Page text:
Back to the Drawing Board for Bipartisan Housing Committee

by Chicago Agent

It's back to the drawing board in Washington, as a bipartisan commission sets its sights on housing.

The Bipartisan Policy Center has announced a new, bipartisan Housing Commission tasked with conducting a top-down analysis of the U.S. housing market and its long term trends.

Co-chaired by two former U.S. Senators and two former heads of the Department of Housing and Urban Development (HUD), the commission will seek advice and testimony from economists and housing analysts throughout 2012, releasing its policy suggestions early 2013, the Washington Post reports.

In addition, the commission will host several public forums in 2012, the first of which will be in San Antonio, Texas in March.

“The Bipartisan Policy Center’s Housing Commission aims to reform the nation’s housing policy by crafting a package of realistic and actionable policy recommendations that consider the near-term and address the long-term challenges in the sector,” states the Bipartisan Policy’s website. “Making a continual effort to include both Republican and Democratic perspectives in its outreach and research, the Housing Commission will draw upon a wide range of viewpoints, bringing together housing experts, business leaders, former elected officials, academics, and other key stakeholders to help define this complex issue.”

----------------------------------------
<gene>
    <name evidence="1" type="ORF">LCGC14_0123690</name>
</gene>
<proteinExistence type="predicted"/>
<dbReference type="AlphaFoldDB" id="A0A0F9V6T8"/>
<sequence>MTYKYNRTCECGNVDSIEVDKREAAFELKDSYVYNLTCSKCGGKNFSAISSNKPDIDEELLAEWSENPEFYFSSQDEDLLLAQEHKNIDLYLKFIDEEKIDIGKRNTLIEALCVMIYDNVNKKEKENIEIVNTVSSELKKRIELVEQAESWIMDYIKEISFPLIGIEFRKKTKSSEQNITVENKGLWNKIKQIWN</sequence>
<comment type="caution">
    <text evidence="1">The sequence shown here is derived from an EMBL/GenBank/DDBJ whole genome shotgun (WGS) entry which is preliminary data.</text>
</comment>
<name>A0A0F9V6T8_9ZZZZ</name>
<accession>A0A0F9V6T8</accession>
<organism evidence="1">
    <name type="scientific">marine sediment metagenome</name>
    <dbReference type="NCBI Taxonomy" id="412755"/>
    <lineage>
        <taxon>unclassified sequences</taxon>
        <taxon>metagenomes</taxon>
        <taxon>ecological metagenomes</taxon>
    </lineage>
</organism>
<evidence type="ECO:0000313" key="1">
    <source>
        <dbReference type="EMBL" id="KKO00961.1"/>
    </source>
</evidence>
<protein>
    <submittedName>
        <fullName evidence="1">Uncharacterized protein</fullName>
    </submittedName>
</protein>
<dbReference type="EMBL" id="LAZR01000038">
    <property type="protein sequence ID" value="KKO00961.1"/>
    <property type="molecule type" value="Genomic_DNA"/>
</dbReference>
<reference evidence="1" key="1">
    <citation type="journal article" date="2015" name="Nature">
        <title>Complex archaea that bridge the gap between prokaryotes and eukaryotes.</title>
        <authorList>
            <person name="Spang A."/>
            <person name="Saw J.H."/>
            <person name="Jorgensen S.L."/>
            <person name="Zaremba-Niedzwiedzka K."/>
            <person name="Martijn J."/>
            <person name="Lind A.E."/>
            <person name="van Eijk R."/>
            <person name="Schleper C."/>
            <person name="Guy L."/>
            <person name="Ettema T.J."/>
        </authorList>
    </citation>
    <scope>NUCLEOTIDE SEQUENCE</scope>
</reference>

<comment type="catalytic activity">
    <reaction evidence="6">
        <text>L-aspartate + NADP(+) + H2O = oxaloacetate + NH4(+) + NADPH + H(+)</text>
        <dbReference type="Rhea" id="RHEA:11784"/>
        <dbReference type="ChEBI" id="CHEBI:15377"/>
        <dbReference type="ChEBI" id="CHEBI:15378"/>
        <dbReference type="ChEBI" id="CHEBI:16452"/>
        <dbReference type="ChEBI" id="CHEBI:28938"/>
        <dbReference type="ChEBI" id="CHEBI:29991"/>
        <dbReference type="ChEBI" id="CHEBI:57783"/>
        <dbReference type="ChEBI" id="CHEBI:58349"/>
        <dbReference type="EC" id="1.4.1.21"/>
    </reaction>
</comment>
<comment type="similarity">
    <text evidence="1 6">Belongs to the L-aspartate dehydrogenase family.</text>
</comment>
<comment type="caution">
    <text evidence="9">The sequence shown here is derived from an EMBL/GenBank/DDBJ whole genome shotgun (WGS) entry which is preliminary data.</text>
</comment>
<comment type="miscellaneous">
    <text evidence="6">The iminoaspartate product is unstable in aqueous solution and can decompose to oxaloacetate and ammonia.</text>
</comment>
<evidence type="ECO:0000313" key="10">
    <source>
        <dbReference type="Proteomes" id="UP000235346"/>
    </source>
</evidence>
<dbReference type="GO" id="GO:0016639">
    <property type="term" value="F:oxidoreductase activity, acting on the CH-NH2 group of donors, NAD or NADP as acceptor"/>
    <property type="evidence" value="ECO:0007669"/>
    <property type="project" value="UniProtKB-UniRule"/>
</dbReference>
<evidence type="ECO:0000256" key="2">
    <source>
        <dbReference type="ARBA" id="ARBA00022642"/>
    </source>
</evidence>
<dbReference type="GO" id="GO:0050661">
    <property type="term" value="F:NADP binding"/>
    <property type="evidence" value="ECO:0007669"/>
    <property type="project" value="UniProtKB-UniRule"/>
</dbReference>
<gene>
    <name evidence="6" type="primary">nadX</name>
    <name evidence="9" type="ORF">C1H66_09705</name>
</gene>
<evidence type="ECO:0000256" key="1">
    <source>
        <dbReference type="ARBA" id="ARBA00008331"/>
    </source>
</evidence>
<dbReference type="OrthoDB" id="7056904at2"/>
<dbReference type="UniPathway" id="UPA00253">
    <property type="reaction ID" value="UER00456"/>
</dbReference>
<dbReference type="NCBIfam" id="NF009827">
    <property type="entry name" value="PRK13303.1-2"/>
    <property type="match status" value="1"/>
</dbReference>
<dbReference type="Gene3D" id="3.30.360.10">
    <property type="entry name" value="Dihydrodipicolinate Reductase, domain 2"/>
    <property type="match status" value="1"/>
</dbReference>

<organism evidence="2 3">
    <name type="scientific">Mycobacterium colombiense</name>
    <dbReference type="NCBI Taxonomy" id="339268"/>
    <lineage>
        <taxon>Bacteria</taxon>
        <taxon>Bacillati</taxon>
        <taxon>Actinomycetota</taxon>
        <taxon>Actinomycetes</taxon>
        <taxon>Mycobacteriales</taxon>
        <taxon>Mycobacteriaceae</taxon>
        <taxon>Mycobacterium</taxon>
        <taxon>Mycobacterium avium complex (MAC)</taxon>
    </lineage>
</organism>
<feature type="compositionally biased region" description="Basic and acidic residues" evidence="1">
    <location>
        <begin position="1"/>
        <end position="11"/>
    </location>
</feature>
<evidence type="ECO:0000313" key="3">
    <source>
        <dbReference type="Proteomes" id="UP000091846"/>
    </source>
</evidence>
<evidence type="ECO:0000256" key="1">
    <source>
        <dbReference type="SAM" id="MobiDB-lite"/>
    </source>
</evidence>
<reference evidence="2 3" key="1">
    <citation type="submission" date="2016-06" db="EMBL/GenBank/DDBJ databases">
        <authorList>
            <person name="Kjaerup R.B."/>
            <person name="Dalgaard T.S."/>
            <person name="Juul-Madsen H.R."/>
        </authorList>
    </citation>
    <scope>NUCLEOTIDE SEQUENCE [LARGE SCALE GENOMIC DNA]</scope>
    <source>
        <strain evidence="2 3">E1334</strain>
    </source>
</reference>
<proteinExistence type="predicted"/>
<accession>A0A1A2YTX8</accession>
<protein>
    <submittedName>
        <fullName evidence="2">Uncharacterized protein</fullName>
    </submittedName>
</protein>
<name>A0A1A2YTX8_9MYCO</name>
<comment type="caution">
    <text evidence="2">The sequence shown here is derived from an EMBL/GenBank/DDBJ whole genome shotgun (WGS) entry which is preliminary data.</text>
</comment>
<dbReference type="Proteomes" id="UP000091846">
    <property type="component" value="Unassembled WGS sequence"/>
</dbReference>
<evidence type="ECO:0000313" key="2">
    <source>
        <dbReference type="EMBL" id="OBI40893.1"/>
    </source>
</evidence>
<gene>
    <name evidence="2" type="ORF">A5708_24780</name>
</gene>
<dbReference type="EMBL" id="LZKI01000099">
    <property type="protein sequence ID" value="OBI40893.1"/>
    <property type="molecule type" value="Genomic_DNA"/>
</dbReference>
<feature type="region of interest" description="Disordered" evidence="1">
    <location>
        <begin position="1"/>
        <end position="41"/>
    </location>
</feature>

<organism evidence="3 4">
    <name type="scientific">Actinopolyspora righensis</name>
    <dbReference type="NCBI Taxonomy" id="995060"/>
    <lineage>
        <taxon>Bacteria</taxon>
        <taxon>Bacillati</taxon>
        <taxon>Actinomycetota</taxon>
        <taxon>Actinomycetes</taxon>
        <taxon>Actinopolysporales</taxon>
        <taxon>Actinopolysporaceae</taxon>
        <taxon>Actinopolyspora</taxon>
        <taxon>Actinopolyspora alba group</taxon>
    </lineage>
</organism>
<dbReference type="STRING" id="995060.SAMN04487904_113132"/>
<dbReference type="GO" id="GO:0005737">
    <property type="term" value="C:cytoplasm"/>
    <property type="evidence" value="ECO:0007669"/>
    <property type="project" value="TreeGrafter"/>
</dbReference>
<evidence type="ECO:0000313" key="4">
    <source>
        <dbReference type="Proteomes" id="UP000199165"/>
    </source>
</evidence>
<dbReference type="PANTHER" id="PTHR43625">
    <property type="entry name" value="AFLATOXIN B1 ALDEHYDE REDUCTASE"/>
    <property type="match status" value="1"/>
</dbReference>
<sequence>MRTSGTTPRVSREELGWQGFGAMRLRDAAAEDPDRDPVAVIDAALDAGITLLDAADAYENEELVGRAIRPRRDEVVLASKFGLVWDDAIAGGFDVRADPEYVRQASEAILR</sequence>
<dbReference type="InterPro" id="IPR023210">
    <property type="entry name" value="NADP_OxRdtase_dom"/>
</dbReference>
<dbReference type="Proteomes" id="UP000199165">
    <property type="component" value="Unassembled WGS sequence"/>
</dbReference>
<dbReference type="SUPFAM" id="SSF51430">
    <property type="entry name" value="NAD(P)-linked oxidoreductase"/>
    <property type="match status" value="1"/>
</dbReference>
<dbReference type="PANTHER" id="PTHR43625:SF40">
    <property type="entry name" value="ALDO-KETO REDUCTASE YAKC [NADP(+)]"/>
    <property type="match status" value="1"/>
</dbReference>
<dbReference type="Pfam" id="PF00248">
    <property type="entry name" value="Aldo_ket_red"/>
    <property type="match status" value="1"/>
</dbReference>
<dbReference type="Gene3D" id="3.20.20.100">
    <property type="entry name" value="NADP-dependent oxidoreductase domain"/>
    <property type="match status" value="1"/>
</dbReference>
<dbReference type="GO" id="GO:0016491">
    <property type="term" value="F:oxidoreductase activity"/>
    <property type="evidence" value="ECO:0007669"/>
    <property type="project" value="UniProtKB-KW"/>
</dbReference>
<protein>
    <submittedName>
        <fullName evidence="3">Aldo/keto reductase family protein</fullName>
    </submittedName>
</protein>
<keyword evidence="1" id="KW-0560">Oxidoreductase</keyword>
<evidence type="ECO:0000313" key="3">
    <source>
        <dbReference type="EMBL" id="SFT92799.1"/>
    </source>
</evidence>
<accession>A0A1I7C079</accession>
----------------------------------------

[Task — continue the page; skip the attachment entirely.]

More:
Co-chairing the commission will be Christopher S. “Kit” Bond, a former senator, Henry Cisneros, a former secretary at HUD, Mel Martinez, a
former senator and secretary of HUD, and George Mitchell, a former senate majority leader and a co-founder of Bipartisan Policy Center.

Bond said in the Washington Post piece that though the commission’s challenges are steep, housing is too important to leave unchecked.

“The American Dream of homeownership recently turned into a nightmare for many families and, in turn, our neighborhoods, communities, and entire economy suffered,” Bond said. “Solving these issues and addressing long-term questions on the role of government in housing will be no small stump to jump, but we cannot afford to fail.”

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